“You have to really focus on the task at hand,” he says. “A perfect piece can easily become a ‘floor model.’ It’s a very interesting dynamic.”
The Art of Valor program is free and open to all veterans. They work with the James A. Haley Veterans Hospital—a clinical site for Creative Forces, which is an initiative of the National Endowment for the Arts in partnership with the U.S. Department of Defense and U.S. Department of Veterans Affairs.
The program is also sponsored in part by the State of Florida and the Florida Council of Arts and Culture.
Veterans arrive by referral, through the website’s registration or by showing up.
“All walks of life as long as they’re veterans or military,”
Organizers arrive around 7 a.m. Sundays to fire up the furnaces. Class begins at 8 a.m.
Beginners start with waivers and questionnaires, then are instructed in safety and the basic tenets of art. Most start the six-week beginner class by making small objects such as cups or paperweights, then graduate to larger pieces or collaborative artworks.
Master glassblower Christian Zvonik, curator of the Imagine Museum in St. Petersburg, serves as the tech coordinator.
“He’s kind of our adult supervision,” Chris says.
Veterans have ranged from Green Berets and SEALs to those who worked in administration.
“It runs the gamut,” Brian says, noting rank “goes out the window when they come into the shop.”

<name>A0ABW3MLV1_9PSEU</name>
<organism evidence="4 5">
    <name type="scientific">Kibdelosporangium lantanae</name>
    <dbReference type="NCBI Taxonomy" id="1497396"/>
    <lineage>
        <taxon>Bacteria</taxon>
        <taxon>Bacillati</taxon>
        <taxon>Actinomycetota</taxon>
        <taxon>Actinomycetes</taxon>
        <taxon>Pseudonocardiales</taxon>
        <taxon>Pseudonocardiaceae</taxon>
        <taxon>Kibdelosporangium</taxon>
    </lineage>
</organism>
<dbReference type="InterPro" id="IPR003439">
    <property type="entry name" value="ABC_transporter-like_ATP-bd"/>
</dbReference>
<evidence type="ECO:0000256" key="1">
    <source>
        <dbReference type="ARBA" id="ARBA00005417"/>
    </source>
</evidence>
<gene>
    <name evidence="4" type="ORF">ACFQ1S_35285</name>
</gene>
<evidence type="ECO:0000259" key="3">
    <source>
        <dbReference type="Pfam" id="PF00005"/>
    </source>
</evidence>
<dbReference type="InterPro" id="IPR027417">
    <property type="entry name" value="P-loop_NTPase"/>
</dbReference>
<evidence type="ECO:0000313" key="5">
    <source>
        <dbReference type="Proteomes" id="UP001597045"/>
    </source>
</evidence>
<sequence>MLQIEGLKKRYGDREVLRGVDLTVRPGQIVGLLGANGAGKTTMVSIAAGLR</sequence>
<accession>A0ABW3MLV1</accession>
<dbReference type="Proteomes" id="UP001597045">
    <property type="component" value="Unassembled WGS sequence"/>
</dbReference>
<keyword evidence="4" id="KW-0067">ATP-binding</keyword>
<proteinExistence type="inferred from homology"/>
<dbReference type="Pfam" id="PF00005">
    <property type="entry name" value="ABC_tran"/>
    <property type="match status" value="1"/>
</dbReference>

Some pieces—such as decanter sets, pumpkins and red, white and blue flowers—are sold in the studio’s gift shop, with the money going back into the program.
The Program’s Future
Georgia glassblower John Durhan, an Army veteran, met Chris at a glassblowing conference in St. Petersburg. He was intrigued by the Arts of Valor program.
Since John lived seven hours away but still wanted to help, he created the Glass Starfish Quest. He plants his glass starfish in public places for people to find.
His hide-and-seek adventure promotes Art of Valor and encourages participants to donate funds to the program.
“I was looking for a way to benefit the program because I really think it can go nationwide,” John says. “The whole point (of Glass Starfish Quest) is to grow awareness of Art of Valor.”
John is working with friends throughout the country to plan more quests. For those interested in hunting for his glass pieces, or donating to Art of Valor, he encourages them to visit his website at www.glassstarfishquest.com.
Mobile Glassblowing Studios in Americus, Georgia, is another fan. The company has donated a mobile glassblowing furnace to the program. Chris hopes to raise funds to buy a trailer that will take glassblowing off-site.
As for Chris—who claims he doesn’t have an “off button”—he is currently working on a Master of Fine Arts in creative writing, hoping to use the advanced degree in creative arts therapy.
“That’s another modality (creative writing) that I found to be therapeutic for me,” he says.
The bottom line, Chris attests, is that veterans find relief in a creative outlet.
“Art benefited me greatly,” he says. “As long as they understand the creative force inside them, then I’m doing my job.”